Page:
A Ballot Committee of Citizens for Limited Taxation


The Boston Globe
Wednesday, November 8, 2000


Cellucci gets a win, may stay to enjoy it
By Brian C. Mooney
Globe Columnist

Governor Paul Cellucci's name wasn't on the ballot, but he was potentially a big winner yesterday. Exit polls showed Question 4, his income tax rollback petition, likely to pass. That would jolt Massachusetts' political terrain.

In that case, Senate President Thomas F. Birmingham could be a loser. Not only was he one of the most visible opponents of Question 4, but his Democratic Senate refused this year to go along with a House plan to cut the income tax rate from 5.85 percent to 5 percent, triggered by growth in the state's economy. That would have taken the steam out of the Cellucci ballot initiative, achieving the same goal, but in a more sensible manner with failsafes.

Instead, Cellucci's $1 billion cut would come in three automatic annual bites, regardless of the economic climate.

Birmingham, an undeclared candidate for governor in 2002, already has an astounding $2 million in his campaign account. He may have to spend some explaining his recalcitrance on the eminently reasonable phase-in, backed by the nonpartisan Massachusetts Taxpayers Foundation.

The foundation did not take a position on Question 4, but said in an analysis that if it passed and voters defeated Question 6, a proposition to rebate about $700 million a year in tolls and auto excise taxes, the state budget could absorb the cut with moderate future growth in revenues. However, approval of both would necessitate deep program cuts, the taxpayers group said. Cellucci and the foundation opposed Question 6.

For Cellucci, a win yesterday would help his image.

His tax-cut forces were outspent about 3-1 by a coalition of labor unions, liberals, and Democratic political leaders. Unions, led by teachers, bankrolled about 90 percent of the campaign to kill the rollback. They tried to make the rollback a referendum on the guv, who has had a term's worth of bad press in the past year alone. In this long-running blood feud, Cellucci thumped organized labor in his 1998 campaign, when they threw everything at him. He was poised to do it again yesterday.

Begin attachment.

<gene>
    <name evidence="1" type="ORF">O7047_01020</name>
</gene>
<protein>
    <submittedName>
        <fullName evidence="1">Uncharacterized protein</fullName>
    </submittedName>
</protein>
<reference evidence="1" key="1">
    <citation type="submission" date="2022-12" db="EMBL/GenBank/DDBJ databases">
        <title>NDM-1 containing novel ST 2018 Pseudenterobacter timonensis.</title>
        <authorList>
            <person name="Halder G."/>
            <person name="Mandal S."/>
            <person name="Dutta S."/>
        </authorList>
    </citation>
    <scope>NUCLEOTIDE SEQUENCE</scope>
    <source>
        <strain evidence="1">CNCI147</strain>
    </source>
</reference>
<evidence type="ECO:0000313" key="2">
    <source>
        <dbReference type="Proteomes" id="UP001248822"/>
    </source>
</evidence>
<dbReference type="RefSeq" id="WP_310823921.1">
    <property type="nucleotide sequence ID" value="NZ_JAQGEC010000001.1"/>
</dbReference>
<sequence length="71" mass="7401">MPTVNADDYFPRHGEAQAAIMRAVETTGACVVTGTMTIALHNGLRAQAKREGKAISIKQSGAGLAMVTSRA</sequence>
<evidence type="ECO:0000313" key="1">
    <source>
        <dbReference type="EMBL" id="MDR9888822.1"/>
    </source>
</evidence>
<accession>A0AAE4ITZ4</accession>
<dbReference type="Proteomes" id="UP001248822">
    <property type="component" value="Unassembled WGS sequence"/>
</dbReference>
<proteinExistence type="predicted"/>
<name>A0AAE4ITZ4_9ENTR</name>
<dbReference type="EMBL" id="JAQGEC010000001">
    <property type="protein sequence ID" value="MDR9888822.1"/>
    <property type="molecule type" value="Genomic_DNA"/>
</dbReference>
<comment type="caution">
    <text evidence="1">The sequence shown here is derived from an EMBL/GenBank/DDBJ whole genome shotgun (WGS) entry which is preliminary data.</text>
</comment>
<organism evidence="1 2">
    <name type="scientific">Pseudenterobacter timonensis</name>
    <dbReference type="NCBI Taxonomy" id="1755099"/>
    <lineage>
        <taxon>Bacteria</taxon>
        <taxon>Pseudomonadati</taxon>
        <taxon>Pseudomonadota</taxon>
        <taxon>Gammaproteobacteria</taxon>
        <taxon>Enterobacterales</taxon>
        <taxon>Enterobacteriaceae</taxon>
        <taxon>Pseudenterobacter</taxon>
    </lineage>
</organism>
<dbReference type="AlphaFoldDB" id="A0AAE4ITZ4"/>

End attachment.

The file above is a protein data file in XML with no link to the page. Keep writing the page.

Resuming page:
The guv's poll numbers have been dreary lately, and those of his lieutenant governor, Jane Swift, even worse. But they belie the fact that Cellucci, despite a heavy out-of-state schedule stumping for George W. Bush's presidential campaign, has picked up his game in recent months on Beacon Hill. He's been much more engaged and combative.

With Question 4, a potential stature-builder, it could also modify the political equilibrium on Beacon Hill, where Cellucci often seems the junior partner in a ruling triumvirate with Birmingham and Democratic House Speaker Thomas M. Finneran.

When he launched the tax-cut drive, Cellucci declared that he was going over the heads of the Legislature, directly to the voters. Democrats in the Legislature outnumber Republicans by about 5-1 -- and yesterday's election won't change that -- leaving Cellucci at the mercy of the majority in budget fights. However, his win at the ballot box yesterday could strengthen his hand somewhat in dealing with the Legislature.

He can't do much worse. In three-plus years, Cellucci has vetoed $526 million in spending initiatives. The Democrats have restored $342 million, 65 percent. In most cases where the Democrats let his vetoes stand, it was because the session expired, not because Cellucci mustered the votes to thwart them.

Moreover, despite the chatter about Cellucci's willingness to leave the governor's office for a federal post in a Bush administration, two sources close to Cellucci said yesterday they doubt he's eager to leave. He loves his job and all that comes with it, they said.

At deadline, the presidential race was still in doubt, but if Bush won and offered a job to Cellucci, there would be personal and political considerations, but also financial reasons for him to stay put. Dating back to his years as a Hudson selectman, Cellucci now has nearly 30 years of public service toward a pension. At age 52, he is now working on his "three best years," the salary average upon which his pension will be based. This year, his salary was increased 50 percent, to $135,000 a year. If he serves out the remaining two years of his term, it will mean a lot in his retirement.

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